The argument for Mr Trump bucking history rests on an assumption that he will shift his bully-pulpit to the disaggregated conservative media. With Twitter growing less tolerant of his disinformation, his offspring and supporters are migrating to Parler, which takes a laxer view of it. By becoming a staple on the ultra-Trumpist OAN or Newsmax channels—which Mr Trump recommended his followers switch to after Fox News called the election for Mr Biden—he could access 50m conservative homes. That would constitute a powerful foghorn. But Mr Trump’s ability to dictate terms to the Republican Party does not rest on his ability to entertain its voters. It relates to his power to terrorise Republican lawmakers with a possible primary challenge. And it is not clear that, once out of day-to-day politics, he will be able to do that.

OAN viewers are divorced from reality in more ways than one. Where Fox’s heavyweight newsgathering and polling operations help it to influence the political debate, the hard-right channels are comparatively irrelevant. Almost no one watches Newsmax on Capitol Hill. It is notable that the Tea Party movement, a Trump progenitor, was inspired by an anti-government rant on CNBC. For all his millions of listeners, Mr Limbaugh could not have had the same mobilising effect; such rants are expected of him.

It is not hard to imagine Mr Trump, without the ballast of his office, drifting into a state of lucrative but ever-more irrelevant bloviation. He might not have to resort to singing “Baby Got Back” in a bear costume to get an audience, as Sarah Palin recently did on Fox. But his wilderness years could resemble those of John McCain’s embarrassing running-mate more than most commentators imagine. “There is only so long you can live outside the maelstrom of the American news cycle and maintain relevance,” notes Jerry Taylor, founder of the Niskanen Centre and an astute observer of the right. Mr Trump’s campaign against the Murdoch channel is probably raising his chances of learning that lesson by the day. It has all the makings of a showdown between machine-tooled corporate competence and his own raging ineptitude.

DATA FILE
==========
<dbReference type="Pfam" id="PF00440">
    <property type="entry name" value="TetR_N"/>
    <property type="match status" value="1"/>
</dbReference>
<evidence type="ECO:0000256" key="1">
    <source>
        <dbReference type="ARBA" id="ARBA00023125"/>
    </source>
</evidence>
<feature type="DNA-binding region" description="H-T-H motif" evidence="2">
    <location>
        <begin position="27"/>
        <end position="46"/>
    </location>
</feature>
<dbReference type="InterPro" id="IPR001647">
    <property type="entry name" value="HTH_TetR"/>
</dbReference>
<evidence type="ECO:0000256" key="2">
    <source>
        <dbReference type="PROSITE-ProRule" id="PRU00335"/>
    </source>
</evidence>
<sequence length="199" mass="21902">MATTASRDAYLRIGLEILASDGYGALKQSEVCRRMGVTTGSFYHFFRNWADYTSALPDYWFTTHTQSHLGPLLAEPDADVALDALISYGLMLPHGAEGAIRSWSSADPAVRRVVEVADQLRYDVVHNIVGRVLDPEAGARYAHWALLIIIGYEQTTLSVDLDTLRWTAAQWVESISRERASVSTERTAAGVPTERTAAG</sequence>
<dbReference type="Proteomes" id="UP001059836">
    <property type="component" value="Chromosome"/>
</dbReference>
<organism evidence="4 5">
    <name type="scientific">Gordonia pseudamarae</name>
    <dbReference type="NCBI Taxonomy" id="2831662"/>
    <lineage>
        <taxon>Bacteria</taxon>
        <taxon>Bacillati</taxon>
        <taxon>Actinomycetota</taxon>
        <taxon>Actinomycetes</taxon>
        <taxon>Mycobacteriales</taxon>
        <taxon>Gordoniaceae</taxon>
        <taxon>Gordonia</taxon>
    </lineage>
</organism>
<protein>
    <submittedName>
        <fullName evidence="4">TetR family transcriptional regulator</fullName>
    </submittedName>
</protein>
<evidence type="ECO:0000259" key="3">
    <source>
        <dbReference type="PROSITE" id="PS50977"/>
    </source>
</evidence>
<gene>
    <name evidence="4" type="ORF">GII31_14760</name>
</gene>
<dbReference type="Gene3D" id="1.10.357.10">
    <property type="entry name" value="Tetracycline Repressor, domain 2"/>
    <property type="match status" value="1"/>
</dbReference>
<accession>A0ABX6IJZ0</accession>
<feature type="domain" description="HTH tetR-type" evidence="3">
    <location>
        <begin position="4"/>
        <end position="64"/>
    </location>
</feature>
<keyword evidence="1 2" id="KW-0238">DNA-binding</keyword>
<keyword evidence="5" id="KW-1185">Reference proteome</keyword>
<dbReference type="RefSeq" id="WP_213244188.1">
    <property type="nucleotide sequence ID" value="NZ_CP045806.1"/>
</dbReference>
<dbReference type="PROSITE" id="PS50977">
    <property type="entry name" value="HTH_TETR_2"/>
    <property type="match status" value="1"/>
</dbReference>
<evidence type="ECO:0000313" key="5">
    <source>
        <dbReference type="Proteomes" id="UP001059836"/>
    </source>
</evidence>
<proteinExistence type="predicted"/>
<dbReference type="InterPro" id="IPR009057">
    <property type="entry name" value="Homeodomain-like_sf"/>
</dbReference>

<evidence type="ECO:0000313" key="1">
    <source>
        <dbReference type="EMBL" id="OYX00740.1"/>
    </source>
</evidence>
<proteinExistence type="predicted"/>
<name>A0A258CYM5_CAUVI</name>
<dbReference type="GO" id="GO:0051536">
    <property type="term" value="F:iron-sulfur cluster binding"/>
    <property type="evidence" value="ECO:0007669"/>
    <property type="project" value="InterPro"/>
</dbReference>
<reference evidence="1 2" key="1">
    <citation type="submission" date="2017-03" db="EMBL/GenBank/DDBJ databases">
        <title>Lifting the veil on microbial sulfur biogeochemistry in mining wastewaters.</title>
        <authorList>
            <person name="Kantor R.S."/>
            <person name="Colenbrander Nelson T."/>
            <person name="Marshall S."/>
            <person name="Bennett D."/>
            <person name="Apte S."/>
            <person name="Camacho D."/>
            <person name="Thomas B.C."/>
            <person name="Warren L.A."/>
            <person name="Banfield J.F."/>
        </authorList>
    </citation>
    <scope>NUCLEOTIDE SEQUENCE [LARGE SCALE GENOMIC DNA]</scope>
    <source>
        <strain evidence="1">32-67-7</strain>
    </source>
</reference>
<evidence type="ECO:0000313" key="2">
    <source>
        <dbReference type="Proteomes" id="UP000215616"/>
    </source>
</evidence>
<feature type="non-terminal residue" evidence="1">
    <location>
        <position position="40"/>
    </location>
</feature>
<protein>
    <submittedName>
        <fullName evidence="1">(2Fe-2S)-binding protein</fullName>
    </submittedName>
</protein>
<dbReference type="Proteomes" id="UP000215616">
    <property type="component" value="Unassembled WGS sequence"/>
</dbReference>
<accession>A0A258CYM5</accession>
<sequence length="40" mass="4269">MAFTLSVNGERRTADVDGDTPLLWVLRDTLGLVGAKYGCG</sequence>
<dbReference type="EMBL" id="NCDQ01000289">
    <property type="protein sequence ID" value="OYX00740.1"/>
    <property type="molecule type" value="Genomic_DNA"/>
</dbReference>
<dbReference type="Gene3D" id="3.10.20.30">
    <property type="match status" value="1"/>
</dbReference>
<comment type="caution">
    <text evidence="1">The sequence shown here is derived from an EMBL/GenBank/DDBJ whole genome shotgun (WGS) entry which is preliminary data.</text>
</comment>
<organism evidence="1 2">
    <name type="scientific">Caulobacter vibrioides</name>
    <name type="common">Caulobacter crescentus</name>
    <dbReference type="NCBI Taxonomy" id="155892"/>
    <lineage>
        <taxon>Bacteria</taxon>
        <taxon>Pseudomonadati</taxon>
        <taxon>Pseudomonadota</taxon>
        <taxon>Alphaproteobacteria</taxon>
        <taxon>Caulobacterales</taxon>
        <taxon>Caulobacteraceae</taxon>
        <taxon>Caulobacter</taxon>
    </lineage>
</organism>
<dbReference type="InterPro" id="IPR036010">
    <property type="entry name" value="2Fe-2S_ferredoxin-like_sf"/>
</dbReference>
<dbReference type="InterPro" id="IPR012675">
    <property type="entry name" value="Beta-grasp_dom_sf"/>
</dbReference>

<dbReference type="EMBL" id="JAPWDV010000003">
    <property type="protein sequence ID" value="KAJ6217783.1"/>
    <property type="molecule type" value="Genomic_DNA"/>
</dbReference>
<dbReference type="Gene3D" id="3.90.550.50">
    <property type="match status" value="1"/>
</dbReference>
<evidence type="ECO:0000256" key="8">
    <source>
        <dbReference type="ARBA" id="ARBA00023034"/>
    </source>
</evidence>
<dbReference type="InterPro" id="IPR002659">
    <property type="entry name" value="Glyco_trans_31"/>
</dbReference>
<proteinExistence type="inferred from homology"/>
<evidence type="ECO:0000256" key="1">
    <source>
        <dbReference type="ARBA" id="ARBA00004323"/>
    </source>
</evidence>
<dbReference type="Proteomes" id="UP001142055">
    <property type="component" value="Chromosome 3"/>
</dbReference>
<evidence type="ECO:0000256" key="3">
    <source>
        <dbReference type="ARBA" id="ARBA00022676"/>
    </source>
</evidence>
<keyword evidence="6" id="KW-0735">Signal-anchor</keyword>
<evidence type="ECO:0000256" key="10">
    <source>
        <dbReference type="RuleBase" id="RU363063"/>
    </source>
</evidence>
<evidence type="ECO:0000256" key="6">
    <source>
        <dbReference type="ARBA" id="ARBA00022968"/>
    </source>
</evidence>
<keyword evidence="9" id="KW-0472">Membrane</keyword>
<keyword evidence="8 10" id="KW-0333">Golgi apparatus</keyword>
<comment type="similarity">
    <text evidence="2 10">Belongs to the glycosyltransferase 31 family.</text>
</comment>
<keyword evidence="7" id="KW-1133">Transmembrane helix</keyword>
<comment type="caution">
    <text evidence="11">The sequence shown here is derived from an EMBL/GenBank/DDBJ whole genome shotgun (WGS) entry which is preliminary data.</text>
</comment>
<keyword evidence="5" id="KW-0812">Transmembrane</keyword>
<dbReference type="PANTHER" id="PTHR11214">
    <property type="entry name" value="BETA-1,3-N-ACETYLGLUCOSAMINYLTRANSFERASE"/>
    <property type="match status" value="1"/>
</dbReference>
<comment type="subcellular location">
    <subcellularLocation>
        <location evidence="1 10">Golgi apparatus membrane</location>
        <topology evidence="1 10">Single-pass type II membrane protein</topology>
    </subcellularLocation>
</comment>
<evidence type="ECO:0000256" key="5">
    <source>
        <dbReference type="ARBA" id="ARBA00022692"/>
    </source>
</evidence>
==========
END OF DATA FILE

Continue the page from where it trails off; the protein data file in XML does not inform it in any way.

Dances with bears

It is possible to imagine other scenarios. If the Trump clan captures the Republican National Committee (a prize Donald Trump junior is eyeing), Mr Trump would have a more than adequate platform. Yet take this as a caution. The Trump-bruised commentariat is exaggerating his prospects. When a poll this week suggested 53% of Republicans want him to be their nominee in 2024, it was reported as a testament to his strength. An alternative reading is that almost half of Republicans already want to see the back of him.

This article appeared in the United States section of the print edition under the headline “The end of the embarrassment”

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Albury man felt ‘shame’ and ’embarrassment’ over damage left behind | The Border Mail